..."though “original,” Graham’s women are composed from quotations or paraphrases of Renaissance masterpieces.” Look at their embellished dresses, the abundant jewelry on the 2 sisters, and their formal poses. It’s as if these details were borrowed from Late Italian Renaissance portraits of Spanish nobility. Graham then goes on to contrast the portrait with flattened perspectives (Matisse’s Red Room (Harmony In Red), 1908), absolute lack of depth, and unrealistic colors favored by the Fauvists.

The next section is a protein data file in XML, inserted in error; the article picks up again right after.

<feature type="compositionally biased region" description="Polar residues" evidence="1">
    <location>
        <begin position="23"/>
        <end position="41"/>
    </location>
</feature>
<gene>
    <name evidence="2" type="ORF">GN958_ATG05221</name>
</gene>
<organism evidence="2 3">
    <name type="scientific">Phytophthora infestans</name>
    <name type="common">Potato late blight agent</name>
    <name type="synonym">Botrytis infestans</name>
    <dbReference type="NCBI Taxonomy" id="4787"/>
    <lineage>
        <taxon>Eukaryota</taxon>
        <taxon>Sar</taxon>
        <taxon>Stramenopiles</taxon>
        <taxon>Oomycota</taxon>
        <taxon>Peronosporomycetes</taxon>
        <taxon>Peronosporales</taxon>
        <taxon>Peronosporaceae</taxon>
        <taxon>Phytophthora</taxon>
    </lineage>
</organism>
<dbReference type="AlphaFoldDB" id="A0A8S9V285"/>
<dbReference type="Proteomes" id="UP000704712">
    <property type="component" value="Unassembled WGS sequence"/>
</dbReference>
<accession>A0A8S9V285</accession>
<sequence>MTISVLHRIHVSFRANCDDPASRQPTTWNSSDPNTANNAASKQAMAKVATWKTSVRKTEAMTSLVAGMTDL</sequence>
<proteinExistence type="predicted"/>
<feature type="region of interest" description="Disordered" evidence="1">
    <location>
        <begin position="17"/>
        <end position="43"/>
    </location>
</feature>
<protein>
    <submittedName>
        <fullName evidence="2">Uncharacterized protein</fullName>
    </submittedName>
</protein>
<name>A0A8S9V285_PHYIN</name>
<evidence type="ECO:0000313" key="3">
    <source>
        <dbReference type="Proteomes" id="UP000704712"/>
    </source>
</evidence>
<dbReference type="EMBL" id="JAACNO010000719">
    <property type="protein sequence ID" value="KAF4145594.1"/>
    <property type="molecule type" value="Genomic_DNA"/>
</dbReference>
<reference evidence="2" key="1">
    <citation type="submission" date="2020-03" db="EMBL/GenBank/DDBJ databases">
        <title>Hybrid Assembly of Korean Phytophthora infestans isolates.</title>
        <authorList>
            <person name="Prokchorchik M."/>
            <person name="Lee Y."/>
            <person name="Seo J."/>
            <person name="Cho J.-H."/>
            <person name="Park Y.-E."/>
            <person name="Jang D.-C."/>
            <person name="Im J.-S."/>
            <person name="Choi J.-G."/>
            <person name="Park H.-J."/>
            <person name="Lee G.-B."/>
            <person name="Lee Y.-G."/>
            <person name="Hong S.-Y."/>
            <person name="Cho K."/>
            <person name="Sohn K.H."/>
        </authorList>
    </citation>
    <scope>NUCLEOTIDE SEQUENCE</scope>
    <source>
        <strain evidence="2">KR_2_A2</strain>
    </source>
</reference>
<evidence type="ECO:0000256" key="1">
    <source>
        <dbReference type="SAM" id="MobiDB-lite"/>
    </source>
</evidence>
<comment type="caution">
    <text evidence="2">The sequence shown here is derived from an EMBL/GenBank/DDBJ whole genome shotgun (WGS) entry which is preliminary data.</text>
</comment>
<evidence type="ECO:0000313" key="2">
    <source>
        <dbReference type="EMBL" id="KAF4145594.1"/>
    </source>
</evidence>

The merging of stylistic elements doesn’t stop there. The fractured geometric planes against which the sisters are placed are surely Cubist in nature. At the same time, the flat pink of their skin reminds us of Philip Guston who was known for using a very similar shade in his semi-figurative abstractions. The unexpected juxtaposition of objects – the pigeon on the bare-breasted sister’s lap – can be traced to Surrealism. Not...
sistersbirdpigeoncharcoalenameloilpenciland casein on composition board